On the other hand, patients with streptococcal toxic shock syndrome might develop the condition as a superimposed infection after the eruption of a varicella-related rash.

Gastrointestinal symptoms are more common with staphylococcal toxic shock syndrome, while inflammation of the muscles and an elevated creatinine kinase are more common in streptococcal toxic shock syndrome.

Multi-organ failure manifests as hypotension, acute renal injury, and abnormal liver function, as depicted below.

Multi-organ failure represents the involvement of three organ systems:

  • Hepatitis
  • Thrombocytopenia
  • CNS (altered mental status)

Late finding: peeling hands/feet

Diagnostic Workup for Toxic Shock Syndrome in Children

Patients with toxic shock syndrome develop multi-system dysfunction. To diagnose staphylococcal toxic shock syndrome, the patient has to have a fever, a skin rash, hypotension, and desquamation. In addition, three of the following signs of multi-system dysfunction are needed to confirm the diagnosis.

Symptoms of gastrointestinal involvement or severe myalgia, in addition to elevated serum creatinine and serum urea nitrogen levels, suggest acute renal injury. Elevated total bilirubin, AST, and ALT levels indicate a hepatic injury. Thrombocytopenia also occurs in staphylococcal toxic shock syndrome.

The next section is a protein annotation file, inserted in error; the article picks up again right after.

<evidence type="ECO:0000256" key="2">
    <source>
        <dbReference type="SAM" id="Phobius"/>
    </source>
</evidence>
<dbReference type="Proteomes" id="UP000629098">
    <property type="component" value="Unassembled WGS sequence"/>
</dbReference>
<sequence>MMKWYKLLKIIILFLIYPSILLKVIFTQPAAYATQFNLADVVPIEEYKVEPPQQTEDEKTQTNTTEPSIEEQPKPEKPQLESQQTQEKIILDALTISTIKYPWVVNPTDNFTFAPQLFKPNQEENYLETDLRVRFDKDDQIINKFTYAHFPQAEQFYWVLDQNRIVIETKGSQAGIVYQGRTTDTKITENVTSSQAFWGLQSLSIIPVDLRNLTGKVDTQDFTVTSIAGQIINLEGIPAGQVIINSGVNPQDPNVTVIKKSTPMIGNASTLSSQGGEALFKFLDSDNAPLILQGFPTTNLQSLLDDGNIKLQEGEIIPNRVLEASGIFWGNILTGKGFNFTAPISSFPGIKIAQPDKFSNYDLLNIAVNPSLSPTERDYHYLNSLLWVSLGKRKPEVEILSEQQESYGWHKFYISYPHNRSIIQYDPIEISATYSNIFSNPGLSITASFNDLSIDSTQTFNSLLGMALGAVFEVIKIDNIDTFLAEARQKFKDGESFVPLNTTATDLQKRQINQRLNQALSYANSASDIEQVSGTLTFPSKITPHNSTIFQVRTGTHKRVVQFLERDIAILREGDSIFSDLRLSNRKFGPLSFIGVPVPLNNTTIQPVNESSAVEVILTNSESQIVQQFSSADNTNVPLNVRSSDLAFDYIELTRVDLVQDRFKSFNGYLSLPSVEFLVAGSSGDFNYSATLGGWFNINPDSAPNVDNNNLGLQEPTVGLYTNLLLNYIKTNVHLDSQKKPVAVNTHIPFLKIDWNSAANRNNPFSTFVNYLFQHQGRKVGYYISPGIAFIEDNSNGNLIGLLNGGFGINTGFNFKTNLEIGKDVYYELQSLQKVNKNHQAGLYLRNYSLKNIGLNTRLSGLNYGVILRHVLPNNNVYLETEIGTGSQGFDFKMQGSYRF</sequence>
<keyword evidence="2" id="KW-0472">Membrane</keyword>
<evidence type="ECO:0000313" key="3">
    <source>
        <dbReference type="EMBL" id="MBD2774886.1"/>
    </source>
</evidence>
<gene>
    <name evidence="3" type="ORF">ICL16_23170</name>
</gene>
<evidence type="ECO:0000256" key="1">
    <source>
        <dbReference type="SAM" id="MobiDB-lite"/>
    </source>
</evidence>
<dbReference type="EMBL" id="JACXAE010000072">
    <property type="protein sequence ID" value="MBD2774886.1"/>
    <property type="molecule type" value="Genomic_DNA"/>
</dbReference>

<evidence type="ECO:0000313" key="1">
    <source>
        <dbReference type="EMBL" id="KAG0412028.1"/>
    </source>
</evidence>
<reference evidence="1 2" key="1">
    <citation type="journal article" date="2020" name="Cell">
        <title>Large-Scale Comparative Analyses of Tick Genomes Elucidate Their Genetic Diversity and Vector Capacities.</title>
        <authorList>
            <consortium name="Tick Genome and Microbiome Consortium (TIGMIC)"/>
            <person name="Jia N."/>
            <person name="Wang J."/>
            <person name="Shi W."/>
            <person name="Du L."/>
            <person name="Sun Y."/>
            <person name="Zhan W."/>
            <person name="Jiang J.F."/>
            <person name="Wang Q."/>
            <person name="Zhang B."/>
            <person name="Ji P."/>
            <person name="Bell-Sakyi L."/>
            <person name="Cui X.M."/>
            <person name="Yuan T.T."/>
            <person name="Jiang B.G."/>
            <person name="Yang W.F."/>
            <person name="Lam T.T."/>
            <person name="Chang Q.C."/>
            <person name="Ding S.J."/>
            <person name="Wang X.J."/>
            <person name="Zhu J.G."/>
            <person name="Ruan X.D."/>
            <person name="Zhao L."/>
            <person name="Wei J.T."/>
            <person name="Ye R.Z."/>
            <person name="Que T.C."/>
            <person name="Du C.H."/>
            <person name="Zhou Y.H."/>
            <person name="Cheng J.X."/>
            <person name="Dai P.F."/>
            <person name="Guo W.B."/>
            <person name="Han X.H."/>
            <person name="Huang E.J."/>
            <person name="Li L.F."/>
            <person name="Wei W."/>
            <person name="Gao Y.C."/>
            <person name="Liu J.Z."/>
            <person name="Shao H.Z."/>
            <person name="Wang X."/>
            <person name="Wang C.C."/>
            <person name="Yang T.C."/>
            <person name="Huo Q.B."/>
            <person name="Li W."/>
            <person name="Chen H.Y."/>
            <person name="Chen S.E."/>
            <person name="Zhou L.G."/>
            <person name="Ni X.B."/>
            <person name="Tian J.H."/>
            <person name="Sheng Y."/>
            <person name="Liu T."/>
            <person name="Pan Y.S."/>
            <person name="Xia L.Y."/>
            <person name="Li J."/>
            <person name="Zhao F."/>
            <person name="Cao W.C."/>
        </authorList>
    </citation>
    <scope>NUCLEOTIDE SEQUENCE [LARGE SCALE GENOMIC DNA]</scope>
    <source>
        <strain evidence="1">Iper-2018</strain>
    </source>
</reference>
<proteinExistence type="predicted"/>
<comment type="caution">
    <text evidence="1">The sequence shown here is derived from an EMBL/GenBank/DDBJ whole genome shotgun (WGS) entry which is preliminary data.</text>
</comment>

Bacteremia is rare in staphylococcal toxic shock syndrome but, if a blood culture was performed, it may be positive for staphylococcus aureus. Other causes of a similar clinical picture, such as Rocky Mountain spotted fever or measles, should be excluded by serologic tests.

Patients with streptococcal toxic shock syndrome are expected to have a similar semiology, but they are more likely to have an elevated creatinine kinase, suggesting myonecrosis. Creatinine levels are usually elevated due to acute kidney injury. Thrombocytopenia and impaired hepatic function are also seen with streptococcal toxic shock syndrome.

A chest X-ray in streptococcal toxic shock syndrome might reveal a characteristic picture of diffuse lung edema and infiltrates typical of acute respiratory distress syndrome. Blood cultures are more likely to be positive with streptococcal toxic shock syndrome than staphylococcal because bacteremia is more common with streptococcal etiology.

Other potential causes of presentation:

  • Allergic reaction
  • Serum sickness
  • Scarlet fever
  • Tick-borne illness (RMSF, ehrlichia)
  • Measles
  • Meningitis/encephalitis

Treatment of Toxic Shock Syndrome in Children